EDITOR’S NOTE: In the interest of full disclosure, Pete Dinelli considered applying for the vacancy but decided against it preferring to continue with retirement and publication of as a Democrat activist and having other priorities in life without political drama.

In practice, the process of filling a legislative vacancy is always a very messy process, especially when there are philosophical rifts within the same party that has the majority of the votes on the commission. Such is the current makeup of the Bernalillo County Commission which is comprised of 4 Democrats and 1 Republican.

The current politcal conflict an rift  is that the 3 Progressive Democrats of Barbara Baca, Adriane Barboa and Eric Olivas have the majority over Moderate Democrat Stephen Michael Quesada and Conservative Republican Walt Benson.  It will be the progressive majority of Commissioners Baca, Barboa and Olivas who will decide to fill the vacancy giving very little or no consideration to what is said by the other two commissioners. Such is the reality of politics.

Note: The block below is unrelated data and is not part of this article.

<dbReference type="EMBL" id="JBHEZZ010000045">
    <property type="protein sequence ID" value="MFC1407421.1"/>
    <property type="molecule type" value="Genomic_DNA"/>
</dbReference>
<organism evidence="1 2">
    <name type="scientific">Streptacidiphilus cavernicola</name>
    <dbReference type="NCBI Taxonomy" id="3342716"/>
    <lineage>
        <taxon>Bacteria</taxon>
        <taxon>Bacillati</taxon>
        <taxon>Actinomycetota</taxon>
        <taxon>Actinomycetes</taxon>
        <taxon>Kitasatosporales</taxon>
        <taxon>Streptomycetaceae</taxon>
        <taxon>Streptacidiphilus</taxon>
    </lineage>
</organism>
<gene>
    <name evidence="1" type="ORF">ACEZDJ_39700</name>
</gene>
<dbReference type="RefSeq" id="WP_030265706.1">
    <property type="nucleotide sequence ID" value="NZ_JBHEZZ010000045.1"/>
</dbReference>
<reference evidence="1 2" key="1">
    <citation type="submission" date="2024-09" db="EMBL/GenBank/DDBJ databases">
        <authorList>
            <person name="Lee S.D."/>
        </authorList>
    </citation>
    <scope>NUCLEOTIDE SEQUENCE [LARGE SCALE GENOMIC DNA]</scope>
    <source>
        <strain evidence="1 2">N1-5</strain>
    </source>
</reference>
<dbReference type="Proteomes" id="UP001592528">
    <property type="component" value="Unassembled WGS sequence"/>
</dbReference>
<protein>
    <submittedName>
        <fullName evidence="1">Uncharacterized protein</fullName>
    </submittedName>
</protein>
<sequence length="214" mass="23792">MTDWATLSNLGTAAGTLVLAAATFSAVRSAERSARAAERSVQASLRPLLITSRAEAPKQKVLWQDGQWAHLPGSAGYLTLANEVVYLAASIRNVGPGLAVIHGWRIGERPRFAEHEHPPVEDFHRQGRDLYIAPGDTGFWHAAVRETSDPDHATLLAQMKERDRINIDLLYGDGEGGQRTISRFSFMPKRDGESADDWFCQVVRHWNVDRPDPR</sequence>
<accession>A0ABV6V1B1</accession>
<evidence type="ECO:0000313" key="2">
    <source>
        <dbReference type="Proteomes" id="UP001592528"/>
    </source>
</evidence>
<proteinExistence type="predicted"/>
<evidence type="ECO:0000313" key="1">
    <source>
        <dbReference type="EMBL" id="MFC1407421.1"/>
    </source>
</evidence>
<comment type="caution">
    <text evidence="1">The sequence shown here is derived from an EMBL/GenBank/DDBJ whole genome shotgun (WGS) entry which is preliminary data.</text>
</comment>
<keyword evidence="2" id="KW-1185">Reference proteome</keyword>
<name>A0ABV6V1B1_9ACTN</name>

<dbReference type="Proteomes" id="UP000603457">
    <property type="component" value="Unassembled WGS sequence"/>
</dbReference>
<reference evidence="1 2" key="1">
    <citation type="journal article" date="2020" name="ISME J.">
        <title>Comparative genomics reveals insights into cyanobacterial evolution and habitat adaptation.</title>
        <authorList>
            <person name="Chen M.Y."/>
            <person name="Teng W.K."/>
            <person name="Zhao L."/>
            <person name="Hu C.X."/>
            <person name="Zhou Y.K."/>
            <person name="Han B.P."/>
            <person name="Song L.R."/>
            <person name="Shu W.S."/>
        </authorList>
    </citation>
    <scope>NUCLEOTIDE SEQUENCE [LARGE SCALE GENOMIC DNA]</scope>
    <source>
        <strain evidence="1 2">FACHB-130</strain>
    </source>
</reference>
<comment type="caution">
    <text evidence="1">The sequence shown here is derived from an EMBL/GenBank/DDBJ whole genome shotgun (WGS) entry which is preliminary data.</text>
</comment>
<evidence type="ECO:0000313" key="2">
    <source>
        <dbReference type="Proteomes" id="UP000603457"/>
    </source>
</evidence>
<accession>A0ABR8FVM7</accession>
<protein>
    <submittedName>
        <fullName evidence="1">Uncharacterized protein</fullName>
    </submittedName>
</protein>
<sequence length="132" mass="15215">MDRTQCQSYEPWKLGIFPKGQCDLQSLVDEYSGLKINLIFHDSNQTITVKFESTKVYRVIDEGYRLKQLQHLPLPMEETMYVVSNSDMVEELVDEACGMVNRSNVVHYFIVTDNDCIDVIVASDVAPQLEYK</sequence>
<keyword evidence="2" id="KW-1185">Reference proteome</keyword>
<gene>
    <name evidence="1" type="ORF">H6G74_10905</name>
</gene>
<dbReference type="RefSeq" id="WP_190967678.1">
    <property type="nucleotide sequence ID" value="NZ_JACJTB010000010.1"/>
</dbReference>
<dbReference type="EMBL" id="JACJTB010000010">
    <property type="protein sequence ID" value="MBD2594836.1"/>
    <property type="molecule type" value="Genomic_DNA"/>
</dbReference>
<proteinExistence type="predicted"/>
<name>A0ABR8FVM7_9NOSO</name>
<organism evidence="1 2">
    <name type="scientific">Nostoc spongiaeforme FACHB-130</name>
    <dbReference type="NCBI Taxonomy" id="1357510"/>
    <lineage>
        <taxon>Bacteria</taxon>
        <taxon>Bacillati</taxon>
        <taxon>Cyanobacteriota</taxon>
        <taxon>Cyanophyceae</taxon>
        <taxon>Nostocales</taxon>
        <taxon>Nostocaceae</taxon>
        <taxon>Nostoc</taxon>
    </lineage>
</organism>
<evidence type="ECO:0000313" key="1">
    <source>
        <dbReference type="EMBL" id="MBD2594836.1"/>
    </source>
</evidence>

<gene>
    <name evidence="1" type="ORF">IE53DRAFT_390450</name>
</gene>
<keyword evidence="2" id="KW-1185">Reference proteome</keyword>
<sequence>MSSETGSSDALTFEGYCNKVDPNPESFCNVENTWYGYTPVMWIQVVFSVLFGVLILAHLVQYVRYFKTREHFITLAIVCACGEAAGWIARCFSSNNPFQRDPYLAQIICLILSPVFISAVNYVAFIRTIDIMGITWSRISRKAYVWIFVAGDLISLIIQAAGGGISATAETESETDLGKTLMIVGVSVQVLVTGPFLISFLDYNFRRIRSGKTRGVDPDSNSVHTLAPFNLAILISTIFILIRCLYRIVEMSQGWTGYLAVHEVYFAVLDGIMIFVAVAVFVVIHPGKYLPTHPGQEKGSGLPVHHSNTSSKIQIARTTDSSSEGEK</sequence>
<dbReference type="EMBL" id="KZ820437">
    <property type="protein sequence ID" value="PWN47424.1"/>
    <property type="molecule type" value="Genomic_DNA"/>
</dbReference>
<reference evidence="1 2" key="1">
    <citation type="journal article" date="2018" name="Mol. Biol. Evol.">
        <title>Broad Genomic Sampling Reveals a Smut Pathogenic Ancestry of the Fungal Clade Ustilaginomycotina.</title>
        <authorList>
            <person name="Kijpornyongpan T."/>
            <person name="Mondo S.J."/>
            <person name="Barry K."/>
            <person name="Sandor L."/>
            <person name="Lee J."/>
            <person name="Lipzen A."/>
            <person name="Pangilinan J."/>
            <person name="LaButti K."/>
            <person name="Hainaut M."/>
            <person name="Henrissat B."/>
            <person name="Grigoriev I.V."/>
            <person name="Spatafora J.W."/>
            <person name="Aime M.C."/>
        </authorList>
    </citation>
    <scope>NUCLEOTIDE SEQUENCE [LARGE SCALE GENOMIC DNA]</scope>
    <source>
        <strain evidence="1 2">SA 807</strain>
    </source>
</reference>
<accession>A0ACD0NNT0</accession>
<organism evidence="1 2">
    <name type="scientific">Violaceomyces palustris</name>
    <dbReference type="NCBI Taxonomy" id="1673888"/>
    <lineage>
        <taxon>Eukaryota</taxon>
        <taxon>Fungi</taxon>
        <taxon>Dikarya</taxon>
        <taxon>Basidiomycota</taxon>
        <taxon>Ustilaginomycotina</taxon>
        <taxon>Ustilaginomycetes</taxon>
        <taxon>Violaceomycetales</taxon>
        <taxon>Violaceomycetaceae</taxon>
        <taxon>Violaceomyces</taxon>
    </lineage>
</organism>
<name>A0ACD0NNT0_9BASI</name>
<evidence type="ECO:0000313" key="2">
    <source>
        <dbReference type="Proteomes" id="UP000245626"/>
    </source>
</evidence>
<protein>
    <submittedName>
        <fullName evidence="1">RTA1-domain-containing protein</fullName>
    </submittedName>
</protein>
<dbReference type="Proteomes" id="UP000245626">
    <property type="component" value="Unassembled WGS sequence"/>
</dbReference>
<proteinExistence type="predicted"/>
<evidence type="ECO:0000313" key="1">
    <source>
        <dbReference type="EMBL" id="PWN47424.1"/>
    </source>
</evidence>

It has been confirmed by sources that the desires of the county commissioners whose district the vacancy falls within, which in this case is both Baroboa and Olivas, will be given greater consideration and relied upon. It’s called politics with a touch of retaliation thrown in for good measure sending the message as to who is in charge now that Commissioners Debbie O’malley and Charlene Pyskoty are gone and that the  3 like minded progressives have majority control of the commission.


The blunt truth is that the August 2 forum to be  held by the Bernalillo County Democratic Party is strictly advisory.  The individual County Commissioners can and will vote for whoever they want regardless of recommendation made by the party.